Orpington chickens were first bred in England in the latter part of the 1800's by William Cook. The first Orpingtons were a cross between Minorcas, Langshans, and black Plymouth Rocks. It said that Cook wanted a black bird that would not show the dirty and sooty conditions of London.
They are a heavy breed with hens averaging between 7 to 10 pounds. They make very good dual purpose birds. Productive hens are capable of laying about 150 eggs per year. Eggs range in size from medium to large and have a yellowish brown color.
The breed is known for their heavy feathering and do well in confinement.Their feathering can enable them to do exceptionally well in colder climates. They are also excellent foragers, but are not a flighty bird. This could in some cases be a detriment if the birds are allowed to be free ranging.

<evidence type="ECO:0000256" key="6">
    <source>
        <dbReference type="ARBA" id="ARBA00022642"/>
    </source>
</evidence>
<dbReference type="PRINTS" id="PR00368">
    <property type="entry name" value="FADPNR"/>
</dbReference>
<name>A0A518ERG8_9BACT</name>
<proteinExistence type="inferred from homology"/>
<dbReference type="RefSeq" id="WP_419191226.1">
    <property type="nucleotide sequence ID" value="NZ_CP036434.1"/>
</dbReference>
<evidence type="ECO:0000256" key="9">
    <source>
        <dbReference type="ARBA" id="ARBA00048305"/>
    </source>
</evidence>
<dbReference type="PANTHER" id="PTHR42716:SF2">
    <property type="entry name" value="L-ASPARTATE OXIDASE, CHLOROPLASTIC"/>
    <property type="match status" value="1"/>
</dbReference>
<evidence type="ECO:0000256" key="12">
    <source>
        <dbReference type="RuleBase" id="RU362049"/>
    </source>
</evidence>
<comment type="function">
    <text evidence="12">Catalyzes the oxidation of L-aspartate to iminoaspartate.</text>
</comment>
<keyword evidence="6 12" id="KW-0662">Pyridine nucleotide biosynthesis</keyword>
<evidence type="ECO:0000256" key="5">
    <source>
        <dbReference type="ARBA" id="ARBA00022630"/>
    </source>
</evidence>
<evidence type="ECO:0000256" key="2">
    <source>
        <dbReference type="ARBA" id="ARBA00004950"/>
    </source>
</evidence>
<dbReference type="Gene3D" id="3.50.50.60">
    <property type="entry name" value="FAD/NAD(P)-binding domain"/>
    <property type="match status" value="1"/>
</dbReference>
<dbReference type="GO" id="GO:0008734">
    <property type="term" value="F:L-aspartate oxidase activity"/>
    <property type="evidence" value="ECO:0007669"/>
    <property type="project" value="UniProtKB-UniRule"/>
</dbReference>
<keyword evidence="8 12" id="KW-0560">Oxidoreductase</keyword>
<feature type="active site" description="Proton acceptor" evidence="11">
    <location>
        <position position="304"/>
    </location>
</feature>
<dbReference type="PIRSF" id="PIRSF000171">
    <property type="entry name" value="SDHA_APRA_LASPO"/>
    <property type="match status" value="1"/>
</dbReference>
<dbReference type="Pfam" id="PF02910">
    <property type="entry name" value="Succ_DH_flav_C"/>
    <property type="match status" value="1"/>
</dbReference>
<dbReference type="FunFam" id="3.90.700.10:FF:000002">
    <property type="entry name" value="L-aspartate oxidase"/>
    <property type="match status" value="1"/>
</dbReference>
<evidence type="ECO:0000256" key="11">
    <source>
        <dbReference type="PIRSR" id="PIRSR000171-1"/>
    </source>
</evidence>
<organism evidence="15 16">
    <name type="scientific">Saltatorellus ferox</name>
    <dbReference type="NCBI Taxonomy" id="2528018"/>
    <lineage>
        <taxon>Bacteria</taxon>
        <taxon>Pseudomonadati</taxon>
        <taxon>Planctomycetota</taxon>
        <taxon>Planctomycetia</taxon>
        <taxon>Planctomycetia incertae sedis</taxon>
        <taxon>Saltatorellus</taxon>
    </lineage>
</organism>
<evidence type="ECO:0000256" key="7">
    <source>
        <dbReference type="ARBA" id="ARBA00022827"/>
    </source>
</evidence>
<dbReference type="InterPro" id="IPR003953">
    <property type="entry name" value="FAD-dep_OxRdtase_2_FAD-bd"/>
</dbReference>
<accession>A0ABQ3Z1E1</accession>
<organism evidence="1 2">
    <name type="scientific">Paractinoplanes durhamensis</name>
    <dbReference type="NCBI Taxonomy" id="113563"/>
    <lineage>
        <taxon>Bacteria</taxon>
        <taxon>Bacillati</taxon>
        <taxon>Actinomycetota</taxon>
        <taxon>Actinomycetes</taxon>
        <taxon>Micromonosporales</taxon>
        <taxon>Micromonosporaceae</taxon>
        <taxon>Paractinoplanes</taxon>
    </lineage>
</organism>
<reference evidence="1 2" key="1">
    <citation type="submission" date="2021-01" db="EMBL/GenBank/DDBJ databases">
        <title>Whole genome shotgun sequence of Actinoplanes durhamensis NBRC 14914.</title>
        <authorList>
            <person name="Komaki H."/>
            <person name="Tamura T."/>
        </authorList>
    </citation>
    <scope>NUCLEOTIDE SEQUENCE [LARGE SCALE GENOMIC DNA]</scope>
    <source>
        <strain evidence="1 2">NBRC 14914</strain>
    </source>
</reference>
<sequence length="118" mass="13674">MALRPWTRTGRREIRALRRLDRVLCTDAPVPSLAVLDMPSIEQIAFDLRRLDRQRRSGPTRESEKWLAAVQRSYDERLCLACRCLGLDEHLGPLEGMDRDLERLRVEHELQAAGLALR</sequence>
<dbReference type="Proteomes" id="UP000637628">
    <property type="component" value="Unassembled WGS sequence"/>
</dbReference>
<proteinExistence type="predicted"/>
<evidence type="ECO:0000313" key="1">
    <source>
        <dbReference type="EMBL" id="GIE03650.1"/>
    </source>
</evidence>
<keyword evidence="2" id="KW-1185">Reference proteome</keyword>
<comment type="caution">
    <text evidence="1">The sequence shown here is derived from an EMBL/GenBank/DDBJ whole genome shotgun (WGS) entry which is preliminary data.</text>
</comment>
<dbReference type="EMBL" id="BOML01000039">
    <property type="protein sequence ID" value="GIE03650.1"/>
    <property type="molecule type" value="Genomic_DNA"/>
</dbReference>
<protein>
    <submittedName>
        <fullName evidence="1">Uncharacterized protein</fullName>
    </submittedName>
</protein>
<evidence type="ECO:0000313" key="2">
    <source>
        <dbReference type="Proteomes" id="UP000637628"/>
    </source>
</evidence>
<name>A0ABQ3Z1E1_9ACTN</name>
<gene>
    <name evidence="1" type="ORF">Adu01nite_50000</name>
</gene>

Orpington chickens are a rather docile breed and have an excellent temperament. They are a good choice for a backyard flock and even as pets. Hens make excellent mothers and are quite broody in the spring and summer months.
The majority of Orpingtons bred today are a solid color. The American Poultry Association recognizes black, white, buff and blue varieties. Other colors do exist such as blue lacced, lemon cuckoo, white spangle black, barred, red, buff-laced black, partridge, and white-laced buff.
Newcomers to raising their own chickens would be wise to consider these birds for a new flock. Hardy and non-aggressive combined with excellent egg and meat production, they should definitely be on the list of breeds to consider.
An excellent way for novices to start a flock of these great birds would be from Orpington hatching eggs . This breed is easy to keep and can reward new growers for years to come.